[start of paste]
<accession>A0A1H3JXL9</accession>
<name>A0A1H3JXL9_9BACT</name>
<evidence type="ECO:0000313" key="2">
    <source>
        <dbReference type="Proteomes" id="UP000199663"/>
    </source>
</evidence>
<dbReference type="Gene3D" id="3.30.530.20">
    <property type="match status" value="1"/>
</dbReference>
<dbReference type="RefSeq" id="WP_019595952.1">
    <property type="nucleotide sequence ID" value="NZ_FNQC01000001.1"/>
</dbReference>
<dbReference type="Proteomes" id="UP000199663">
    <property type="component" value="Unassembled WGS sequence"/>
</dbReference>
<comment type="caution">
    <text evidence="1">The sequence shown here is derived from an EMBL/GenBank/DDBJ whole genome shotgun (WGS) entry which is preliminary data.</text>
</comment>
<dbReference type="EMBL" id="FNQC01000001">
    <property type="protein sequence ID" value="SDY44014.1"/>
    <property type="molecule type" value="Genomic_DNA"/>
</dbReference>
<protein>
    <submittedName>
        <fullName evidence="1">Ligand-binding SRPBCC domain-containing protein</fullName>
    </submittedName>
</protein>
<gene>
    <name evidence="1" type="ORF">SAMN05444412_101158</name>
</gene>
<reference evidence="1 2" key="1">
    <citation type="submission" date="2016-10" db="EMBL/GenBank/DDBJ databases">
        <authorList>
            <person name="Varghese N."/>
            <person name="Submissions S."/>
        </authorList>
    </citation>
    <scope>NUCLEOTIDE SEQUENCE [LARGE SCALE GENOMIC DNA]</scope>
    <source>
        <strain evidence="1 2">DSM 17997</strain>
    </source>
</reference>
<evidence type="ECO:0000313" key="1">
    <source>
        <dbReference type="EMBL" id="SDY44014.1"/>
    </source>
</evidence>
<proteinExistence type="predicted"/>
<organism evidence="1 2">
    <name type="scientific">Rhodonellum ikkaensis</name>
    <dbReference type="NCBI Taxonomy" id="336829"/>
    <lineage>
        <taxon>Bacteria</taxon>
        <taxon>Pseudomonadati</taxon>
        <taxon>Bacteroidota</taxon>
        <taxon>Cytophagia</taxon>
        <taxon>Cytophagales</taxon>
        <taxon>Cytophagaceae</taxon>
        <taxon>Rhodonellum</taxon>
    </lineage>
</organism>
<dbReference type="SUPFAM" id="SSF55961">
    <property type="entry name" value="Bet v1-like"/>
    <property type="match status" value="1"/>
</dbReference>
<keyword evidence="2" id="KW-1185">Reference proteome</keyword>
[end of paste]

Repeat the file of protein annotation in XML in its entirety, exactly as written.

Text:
<accession>A0A1H3JXL9</accession>
<name>A0A1H3JXL9_9BACT</name>
<evidence type="ECO:0000313" key="2">
    <source>
        <dbReference type="Proteomes" id="UP000199663"/>
    </source>
</evidence>
<dbReference type="Gene3D" id="3.30.530.20">
    <property type="match status" value="1"/>
</dbReference>
<dbReference type="RefSeq" id="WP_019595952.1">
    <property type="nucleotide sequence ID" value="NZ_FNQC01000001.1"/>
</dbReference>
<dbReference type="Proteomes" id="UP000199663">
    <property type="component" value="Unassembled WGS sequence"/>
</dbReference>
<comment type="caution">
    <text evidence="1">The sequence shown here is derived from an EMBL/GenBank/DDBJ whole genome shotgun (WGS) entry which is preliminary data.</text>
</comment>
<dbReference type="EMBL" id="FNQC01000001">
    <property type="protein sequence ID" value="SDY44014.1"/>
    <property type="molecule type" value="Genomic_DNA"/>
</dbReference>
<protein>
    <submittedName>
        <fullName evidence="1">Ligand-binding SRPBCC domain-containing protein</fullName>
    </submittedName>
</protein>
<gene>
    <name evidence="1" type="ORF">SAMN05444412_101158</name>
</gene>
<reference evidence="1 2" key="1">
    <citation type="submission" date="2016-10" db="EMBL/GenBank/DDBJ databases">
        <authorList>
            <person name="Varghese N."/>
            <person name="Submissions S."/>
        </authorList>
    </citation>
    <scope>NUCLEOTIDE SEQUENCE [LARGE SCALE GENOMIC DNA]</scope>
    <source>
        <strain evidence="1 2">DSM 17997</strain>
    </source>
</reference>
<evidence type="ECO:0000313" key="1">
    <source>
        <dbReference type="EMBL" id="SDY44014.1"/>
    </source>
</evidence>
<proteinExistence type="predicted"/>
<organism evidence="1 2">
    <name type="scientific">Rhodonellum ikkaensis</name>
    <dbReference type="NCBI Taxonomy" id="336829"/>
    <lineage>
        <taxon>Bacteria</taxon>
        <taxon>Pseudomonadati</taxon>
        <taxon>Bacteroidota</taxon>
        <taxon>Cytophagia</taxon>
        <taxon>Cytophagales</taxon>
        <taxon>Cytophagaceae</taxon>
        <taxon>Rhodonellum</taxon>
    </lineage>
</organism>
<dbReference type="SUPFAM" id="SSF55961">
    <property type="entry name" value="Bet v1-like"/>
    <property type="match status" value="1"/>
</dbReference>
<keyword evidence="2" id="KW-1185">Reference proteome</keyword>